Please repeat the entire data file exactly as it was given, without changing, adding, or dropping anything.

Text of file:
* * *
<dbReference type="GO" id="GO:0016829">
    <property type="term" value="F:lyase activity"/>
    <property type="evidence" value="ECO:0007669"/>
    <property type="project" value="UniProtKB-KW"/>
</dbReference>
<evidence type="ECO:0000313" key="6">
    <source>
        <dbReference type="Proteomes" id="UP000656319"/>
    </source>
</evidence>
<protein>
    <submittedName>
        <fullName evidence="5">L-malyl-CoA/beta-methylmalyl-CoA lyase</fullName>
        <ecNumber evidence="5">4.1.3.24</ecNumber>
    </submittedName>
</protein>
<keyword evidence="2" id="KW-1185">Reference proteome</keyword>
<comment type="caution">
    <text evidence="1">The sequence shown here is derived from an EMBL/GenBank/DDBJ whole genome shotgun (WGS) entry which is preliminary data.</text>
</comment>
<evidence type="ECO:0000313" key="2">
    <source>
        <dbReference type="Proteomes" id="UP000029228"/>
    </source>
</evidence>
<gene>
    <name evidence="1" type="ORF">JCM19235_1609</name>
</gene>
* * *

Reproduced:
<dbReference type="GO" id="GO:0016829">
    <property type="term" value="F:lyase activity"/>
    <property type="evidence" value="ECO:0007669"/>
    <property type="project" value="UniProtKB-KW"/>
</dbReference>
<evidence type="ECO:0000313" key="6">
    <source>
        <dbReference type="Proteomes" id="UP000656319"/>
    </source>
</evidence>
<protein>
    <submittedName>
        <fullName evidence="5">L-malyl-CoA/beta-methylmalyl-CoA lyase</fullName>
        <ecNumber evidence="5">4.1.3.24</ecNumber>
    </submittedName>
</protein>
<keyword evidence="2" id="KW-1185">Reference proteome</keyword>
<comment type="caution">
    <text evidence="1">The sequence shown here is derived from an EMBL/GenBank/DDBJ whole genome shotgun (WGS) entry which is preliminary data.</text>
</comment>
<evidence type="ECO:0000313" key="2">
    <source>
        <dbReference type="Proteomes" id="UP000029228"/>
    </source>
</evidence>
<gene>
    <name evidence="1" type="ORF">JCM19235_1609</name>
</gene>